An article in todays Irish Times brings the news that the "points race" for university entrance is back. Of course it never actually went away since there is significant excess demand in general, the number of applicants being about twice the number of places.
However the article does record evidence of a fall in demand for degrees leading to qualifications in sectors hit by the down-turn notably construction (like architecture, civil engineering) and also law. This trend kicked in last year. This makes sense, doesn't it? Well not if you believe human capital theory which says that people choose their education to maximize (discounted) life cycle earnings. Remember by the time this year's university entrants start out on their careers (in 4 or 5 or 6 years time), the worst of the recession will be over. So it looks to me that students are putting far too much weight on current events. Or, more likely, their parents are. Of course other markets, like the stock market which has lots of highly sophisticated, highly paid agents, also display excess volatility. However decisions in that market are taken very very quickly whereas one hopes that decisions about career choice are made in a more sedate fashion.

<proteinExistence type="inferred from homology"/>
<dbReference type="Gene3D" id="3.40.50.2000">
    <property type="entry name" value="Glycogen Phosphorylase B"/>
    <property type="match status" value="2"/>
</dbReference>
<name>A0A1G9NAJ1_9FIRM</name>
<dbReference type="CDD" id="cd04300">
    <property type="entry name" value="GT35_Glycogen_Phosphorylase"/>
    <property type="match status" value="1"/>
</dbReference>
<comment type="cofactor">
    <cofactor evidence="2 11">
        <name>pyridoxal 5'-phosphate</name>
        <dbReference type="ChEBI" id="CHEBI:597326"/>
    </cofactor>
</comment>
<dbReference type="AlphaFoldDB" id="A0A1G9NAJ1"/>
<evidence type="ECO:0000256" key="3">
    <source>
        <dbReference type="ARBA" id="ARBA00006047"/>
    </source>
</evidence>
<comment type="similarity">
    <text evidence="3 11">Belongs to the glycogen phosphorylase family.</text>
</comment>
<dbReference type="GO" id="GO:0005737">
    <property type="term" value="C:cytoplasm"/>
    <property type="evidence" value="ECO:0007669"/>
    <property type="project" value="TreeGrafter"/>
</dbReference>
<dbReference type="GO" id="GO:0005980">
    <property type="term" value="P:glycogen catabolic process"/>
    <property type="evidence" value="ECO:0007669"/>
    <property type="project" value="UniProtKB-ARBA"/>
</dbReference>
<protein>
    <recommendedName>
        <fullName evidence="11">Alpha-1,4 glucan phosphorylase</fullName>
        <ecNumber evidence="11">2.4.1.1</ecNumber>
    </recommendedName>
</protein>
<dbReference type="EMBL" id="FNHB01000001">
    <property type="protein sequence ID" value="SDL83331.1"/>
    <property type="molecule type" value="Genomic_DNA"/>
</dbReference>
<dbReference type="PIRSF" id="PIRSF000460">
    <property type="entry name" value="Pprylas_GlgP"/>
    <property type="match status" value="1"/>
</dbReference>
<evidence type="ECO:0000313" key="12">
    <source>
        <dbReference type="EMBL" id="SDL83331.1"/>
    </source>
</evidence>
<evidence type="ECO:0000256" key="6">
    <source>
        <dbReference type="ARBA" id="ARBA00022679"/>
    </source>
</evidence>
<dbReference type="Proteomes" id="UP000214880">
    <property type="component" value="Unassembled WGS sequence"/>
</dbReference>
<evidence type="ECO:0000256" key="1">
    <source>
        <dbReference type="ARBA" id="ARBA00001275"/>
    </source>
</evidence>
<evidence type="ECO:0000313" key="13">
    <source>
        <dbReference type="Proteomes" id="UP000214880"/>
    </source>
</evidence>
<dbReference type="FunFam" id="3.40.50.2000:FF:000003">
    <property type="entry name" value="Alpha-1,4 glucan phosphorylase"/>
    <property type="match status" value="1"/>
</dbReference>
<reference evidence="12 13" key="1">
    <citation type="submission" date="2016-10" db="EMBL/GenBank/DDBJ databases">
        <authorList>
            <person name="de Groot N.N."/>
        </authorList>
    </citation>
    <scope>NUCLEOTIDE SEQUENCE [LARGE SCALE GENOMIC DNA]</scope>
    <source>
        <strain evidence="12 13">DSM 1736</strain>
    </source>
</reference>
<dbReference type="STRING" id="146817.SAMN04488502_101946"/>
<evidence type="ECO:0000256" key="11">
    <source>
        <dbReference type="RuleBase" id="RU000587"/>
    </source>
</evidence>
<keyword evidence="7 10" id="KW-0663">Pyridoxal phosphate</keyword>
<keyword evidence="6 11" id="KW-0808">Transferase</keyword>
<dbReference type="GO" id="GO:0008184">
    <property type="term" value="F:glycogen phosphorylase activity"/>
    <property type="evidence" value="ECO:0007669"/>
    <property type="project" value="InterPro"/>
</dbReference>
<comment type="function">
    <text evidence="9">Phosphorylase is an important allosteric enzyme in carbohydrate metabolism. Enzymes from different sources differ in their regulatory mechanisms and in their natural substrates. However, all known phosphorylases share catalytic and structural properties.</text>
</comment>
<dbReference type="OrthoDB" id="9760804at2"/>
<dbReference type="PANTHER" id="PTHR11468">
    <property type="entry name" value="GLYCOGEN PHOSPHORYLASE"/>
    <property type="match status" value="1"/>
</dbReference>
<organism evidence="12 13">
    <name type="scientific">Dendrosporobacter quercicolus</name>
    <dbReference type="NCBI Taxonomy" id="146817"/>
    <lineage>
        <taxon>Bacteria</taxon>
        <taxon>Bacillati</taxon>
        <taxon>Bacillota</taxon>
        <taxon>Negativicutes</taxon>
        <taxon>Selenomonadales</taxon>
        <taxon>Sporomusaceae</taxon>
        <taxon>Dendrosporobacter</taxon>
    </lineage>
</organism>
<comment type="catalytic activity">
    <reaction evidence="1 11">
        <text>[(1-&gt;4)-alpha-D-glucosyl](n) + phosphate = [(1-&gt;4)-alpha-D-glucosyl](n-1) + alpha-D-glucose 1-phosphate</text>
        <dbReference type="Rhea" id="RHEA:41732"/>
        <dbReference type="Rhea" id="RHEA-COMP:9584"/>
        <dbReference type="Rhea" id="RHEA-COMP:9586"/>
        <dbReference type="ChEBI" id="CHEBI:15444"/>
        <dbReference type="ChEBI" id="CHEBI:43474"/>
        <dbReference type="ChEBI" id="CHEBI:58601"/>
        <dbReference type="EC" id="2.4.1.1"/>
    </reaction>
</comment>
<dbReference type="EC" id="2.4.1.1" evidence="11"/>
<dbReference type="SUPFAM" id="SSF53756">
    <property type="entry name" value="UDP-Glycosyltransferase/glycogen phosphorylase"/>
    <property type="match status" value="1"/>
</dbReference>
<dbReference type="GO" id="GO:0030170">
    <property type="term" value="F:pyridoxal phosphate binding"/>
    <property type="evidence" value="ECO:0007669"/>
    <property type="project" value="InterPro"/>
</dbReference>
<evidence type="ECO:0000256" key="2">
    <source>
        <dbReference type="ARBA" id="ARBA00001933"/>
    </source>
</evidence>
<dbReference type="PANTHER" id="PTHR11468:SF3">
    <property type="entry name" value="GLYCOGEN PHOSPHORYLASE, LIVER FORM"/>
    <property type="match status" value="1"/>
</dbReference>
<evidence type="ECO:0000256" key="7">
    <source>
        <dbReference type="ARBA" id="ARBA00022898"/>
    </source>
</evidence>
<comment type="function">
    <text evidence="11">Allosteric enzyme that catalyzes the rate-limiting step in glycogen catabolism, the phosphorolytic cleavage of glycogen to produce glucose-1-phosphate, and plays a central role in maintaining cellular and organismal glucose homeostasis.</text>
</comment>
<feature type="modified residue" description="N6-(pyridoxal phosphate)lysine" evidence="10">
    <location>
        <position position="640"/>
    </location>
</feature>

I wonder is this an argument for moving to an American style system where professional degrees are at graduate level, taken after a fairly general undergraduate degree? At that point, students would make much more mature decisions. It would also remove much of the pressure at the Leaving Certificate level so pedagogy could be focused on actually learning useful skills and not rote-learning and the mindless accumulation of points. It would also help students from low SES backgrounds to access these professions since once they get into university they tend to do okay.